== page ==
Black capes, square hats and mothers with Kodaks. It all added up; graduation had come. Finally.
Intonations of fear surged through my breast as I found my place in line. Some girl named Gladden was behind, Gideon was in front and me, Gividen, between. We were three of a thousand caped kids trudging single file through the entry of the football stadium. The bleachers jammed with proud moms and relieved dads; not to mention a smattering of siblings and an assortment of other friends and relatives.
And so we found our seats, grateful for the overcast sky. This was no place to bask in the sun. We had survived four years of torturous teachers, “cardboard burgers,” and pimples. The draft was ended; I escaped the Vietnam war, barely. And now had the last of hurdle of hurdles to overcome: A boring speech by Mr. Drizzle.
His small frame mounted the podium with the same self-assurance he demonstrated in the classroom. I would wait, patiently. I had to. He had my diploma; one of two essentials of graduation: The sheepskin to mount on the wall and the tassel to string over my Chevy’s rearview mirror.
I can’t remember every word he said. But it was the quintessential of commencement sermons. We were about to commence. To begin. I was ready. Let's go, already!
The great unknown, he called my future. Things we couldn’t even imagine. At the time, Mr. Drizzle (now Dr. Drizzle) was a mundane little man with a litany of shallow words. Today his wisdom rings true. And here’s why.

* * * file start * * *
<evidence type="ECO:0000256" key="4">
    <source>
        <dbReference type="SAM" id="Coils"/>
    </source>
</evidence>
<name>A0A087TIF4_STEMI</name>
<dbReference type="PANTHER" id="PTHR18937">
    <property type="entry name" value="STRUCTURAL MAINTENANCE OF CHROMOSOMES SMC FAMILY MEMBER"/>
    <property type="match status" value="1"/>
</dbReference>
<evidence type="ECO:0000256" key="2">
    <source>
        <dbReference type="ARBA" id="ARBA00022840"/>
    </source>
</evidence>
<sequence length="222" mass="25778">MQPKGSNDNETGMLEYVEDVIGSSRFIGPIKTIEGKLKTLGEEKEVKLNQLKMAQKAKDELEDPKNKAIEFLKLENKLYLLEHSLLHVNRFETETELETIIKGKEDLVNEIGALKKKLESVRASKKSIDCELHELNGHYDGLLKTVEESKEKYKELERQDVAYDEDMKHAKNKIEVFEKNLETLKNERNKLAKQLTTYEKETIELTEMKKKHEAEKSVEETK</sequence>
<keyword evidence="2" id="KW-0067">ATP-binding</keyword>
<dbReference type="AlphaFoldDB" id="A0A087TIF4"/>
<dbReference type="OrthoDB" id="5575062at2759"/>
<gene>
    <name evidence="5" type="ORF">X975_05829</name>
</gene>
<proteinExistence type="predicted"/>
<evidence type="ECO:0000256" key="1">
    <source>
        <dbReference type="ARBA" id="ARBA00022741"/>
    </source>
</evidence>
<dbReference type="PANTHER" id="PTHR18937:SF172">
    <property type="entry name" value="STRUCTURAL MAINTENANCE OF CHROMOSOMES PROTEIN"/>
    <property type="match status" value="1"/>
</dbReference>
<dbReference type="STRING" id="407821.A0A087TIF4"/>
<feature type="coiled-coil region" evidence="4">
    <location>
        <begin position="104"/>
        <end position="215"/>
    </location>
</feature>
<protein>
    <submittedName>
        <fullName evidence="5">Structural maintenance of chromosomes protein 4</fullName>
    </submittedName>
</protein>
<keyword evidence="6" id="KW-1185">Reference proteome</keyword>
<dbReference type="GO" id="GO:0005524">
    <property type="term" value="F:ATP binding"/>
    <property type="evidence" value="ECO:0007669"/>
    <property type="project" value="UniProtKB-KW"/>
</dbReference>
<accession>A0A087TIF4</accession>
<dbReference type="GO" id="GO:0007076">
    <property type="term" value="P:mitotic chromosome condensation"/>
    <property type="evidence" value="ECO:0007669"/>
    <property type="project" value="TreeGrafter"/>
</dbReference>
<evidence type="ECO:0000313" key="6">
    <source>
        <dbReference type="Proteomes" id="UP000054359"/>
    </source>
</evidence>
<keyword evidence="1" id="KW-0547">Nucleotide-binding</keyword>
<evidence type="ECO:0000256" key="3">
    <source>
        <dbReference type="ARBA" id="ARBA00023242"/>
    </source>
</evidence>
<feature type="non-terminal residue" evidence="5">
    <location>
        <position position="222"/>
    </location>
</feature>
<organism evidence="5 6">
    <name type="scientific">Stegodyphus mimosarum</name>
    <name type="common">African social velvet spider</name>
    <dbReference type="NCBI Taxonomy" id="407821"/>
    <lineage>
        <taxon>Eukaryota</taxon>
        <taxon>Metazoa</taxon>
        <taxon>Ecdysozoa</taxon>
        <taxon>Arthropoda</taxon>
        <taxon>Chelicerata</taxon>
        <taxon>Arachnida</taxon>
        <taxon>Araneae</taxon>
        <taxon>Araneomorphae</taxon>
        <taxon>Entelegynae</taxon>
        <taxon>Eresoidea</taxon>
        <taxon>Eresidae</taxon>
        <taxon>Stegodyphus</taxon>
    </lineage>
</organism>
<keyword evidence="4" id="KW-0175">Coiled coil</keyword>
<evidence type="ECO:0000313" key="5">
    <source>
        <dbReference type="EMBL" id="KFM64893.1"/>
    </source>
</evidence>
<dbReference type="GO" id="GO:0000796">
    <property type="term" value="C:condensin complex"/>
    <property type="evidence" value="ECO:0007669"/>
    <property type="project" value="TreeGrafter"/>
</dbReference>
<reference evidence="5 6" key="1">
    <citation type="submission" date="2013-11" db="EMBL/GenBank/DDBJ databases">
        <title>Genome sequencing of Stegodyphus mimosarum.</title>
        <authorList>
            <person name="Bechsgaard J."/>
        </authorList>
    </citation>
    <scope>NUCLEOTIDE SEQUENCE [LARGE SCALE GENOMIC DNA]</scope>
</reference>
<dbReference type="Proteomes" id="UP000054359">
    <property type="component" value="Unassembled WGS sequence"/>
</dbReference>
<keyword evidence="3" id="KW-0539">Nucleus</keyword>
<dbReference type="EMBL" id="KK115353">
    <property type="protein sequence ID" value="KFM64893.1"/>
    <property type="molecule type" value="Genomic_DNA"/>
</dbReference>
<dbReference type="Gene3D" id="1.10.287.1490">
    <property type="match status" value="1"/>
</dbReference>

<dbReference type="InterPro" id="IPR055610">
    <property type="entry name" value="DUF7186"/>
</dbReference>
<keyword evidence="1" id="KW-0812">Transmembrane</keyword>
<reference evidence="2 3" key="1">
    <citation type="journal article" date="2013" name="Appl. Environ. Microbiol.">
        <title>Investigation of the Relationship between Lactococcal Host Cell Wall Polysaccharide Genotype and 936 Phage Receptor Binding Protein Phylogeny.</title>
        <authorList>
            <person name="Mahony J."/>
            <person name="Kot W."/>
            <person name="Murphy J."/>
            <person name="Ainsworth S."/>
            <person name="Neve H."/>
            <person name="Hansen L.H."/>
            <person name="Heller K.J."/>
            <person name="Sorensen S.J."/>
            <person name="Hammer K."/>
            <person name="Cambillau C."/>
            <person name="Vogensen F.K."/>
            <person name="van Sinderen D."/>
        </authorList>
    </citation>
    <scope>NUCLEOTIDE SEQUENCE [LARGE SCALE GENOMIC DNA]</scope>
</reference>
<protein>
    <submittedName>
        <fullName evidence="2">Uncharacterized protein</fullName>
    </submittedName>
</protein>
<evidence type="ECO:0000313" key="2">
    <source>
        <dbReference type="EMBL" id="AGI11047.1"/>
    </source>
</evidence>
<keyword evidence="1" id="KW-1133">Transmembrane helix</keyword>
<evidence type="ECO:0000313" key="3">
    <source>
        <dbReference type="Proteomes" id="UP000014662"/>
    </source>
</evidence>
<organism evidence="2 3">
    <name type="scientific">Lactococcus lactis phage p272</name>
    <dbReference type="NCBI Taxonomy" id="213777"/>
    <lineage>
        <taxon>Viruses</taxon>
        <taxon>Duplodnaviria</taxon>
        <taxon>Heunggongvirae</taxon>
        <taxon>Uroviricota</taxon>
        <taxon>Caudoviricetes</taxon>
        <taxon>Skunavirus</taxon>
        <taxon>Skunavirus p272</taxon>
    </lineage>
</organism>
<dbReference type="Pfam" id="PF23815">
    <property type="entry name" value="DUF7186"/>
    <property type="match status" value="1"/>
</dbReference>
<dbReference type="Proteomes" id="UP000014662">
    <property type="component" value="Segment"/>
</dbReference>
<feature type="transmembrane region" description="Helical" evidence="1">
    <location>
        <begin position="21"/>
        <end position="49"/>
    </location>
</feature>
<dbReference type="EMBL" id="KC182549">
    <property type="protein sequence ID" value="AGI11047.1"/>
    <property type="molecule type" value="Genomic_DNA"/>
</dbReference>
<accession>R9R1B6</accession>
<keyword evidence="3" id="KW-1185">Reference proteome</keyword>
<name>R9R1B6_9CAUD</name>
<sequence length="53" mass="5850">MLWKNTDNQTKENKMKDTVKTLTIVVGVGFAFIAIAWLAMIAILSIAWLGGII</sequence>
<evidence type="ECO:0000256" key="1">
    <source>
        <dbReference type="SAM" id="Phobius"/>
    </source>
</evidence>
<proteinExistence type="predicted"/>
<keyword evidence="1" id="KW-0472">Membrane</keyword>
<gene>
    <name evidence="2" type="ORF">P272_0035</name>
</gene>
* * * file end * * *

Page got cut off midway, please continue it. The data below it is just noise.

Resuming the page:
Today I’m living in yesterday’s future. I can look back at three and half decades with precision-vision unavailable in 1971. I can see the future of the eighteen year old I once was — simply by remembering my past.
I can see my wife, only a casual friend at the time, watch my children grow and name my grandchildren. As I look back from 2004, I view the future from 1971. Does that make sense?
I can see the hand-held calculator, the personal computer and, gasp, the internet — as common now as the phone was in bushy-haired sixties and seventies. But I can see something more; much more. I can catch a glimpse of wisdom.
Here is a truth to ponder. Today is thirty-five years ago from thirty five years from today. Sound strange? Read it again. Today is thirty-five years ago from thirty five years from today. Just as today is yesterday’s future, it is also tomorrow’s past.
“So what?” You ask.
They say you can’t change your past. But in fact, you can. When we recognize today is tomorrow’s past, we can alter that past by making wise changes today.
Here’s an example.
“If I had gone on a diet five years ago I would be in good shape today.” Imagine making that statement in five years. Five years ago is, well, today. Again, today is tomorrow’s past. So what we want to change in the past we need to change today.
I got my diploma, my tassel and a hug and kiss from Gladden. Haven’t seen her since. But no kiss from Gideon. And that’s a good thing. I would’ve had to punch him.